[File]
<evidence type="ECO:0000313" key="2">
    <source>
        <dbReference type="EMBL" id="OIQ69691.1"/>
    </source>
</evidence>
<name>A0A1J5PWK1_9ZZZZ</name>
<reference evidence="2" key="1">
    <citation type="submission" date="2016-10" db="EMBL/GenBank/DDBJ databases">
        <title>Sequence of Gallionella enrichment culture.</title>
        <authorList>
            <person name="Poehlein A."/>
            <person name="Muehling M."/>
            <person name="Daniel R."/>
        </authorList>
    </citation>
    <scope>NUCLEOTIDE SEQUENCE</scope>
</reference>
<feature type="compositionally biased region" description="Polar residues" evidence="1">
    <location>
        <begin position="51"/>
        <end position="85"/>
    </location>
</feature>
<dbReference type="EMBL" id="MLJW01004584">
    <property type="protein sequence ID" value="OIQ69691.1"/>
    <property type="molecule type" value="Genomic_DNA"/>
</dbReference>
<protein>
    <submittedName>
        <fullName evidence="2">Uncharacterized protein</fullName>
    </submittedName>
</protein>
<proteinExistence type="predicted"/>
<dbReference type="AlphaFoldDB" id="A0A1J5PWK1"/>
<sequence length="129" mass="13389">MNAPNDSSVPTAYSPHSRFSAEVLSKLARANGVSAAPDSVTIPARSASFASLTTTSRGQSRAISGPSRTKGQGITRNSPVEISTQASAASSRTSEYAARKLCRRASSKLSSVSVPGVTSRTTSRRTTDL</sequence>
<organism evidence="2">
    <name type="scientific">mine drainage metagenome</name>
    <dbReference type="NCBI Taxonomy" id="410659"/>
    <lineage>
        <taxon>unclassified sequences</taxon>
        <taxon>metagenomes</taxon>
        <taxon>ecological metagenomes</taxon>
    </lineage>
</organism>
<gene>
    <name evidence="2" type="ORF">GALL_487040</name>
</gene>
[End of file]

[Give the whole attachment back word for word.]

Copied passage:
<evidence type="ECO:0000313" key="2">
    <source>
        <dbReference type="EMBL" id="OIQ69691.1"/>
    </source>
</evidence>
<name>A0A1J5PWK1_9ZZZZ</name>
<reference evidence="2" key="1">
    <citation type="submission" date="2016-10" db="EMBL/GenBank/DDBJ databases">
        <title>Sequence of Gallionella enrichment culture.</title>
        <authorList>
            <person name="Poehlein A."/>
            <person name="Muehling M."/>
            <person name="Daniel R."/>
        </authorList>
    </citation>
    <scope>NUCLEOTIDE SEQUENCE</scope>
</reference>
<feature type="compositionally biased region" description="Polar residues" evidence="1">
    <location>
        <begin position="51"/>
        <end position="85"/>
    </location>
</feature>
<dbReference type="EMBL" id="MLJW01004584">
    <property type="protein sequence ID" value="OIQ69691.1"/>
    <property type="molecule type" value="Genomic_DNA"/>
</dbReference>
<protein>
    <submittedName>
        <fullName evidence="2">Uncharacterized protein</fullName>
    </submittedName>
</protein>
<proteinExistence type="predicted"/>
<dbReference type="AlphaFoldDB" id="A0A1J5PWK1"/>
<sequence length="129" mass="13389">MNAPNDSSVPTAYSPHSRFSAEVLSKLARANGVSAAPDSVTIPARSASFASLTTTSRGQSRAISGPSRTKGQGITRNSPVEISTQASAASSRTSEYAARKLCRRASSKLSSVSVPGVTSRTTSRRTTDL</sequence>
<organism evidence="2">
    <name type="scientific">mine drainage metagenome</name>
    <dbReference type="NCBI Taxonomy" id="410659"/>
    <lineage>
        <taxon>unclassified sequences</taxon>
        <taxon>metagenomes</taxon>
        <taxon>ecological metagenomes</taxon>
    </lineage>
</organism>
<gene>
    <name evidence="2" type="ORF">GALL_487040</name>
</gene>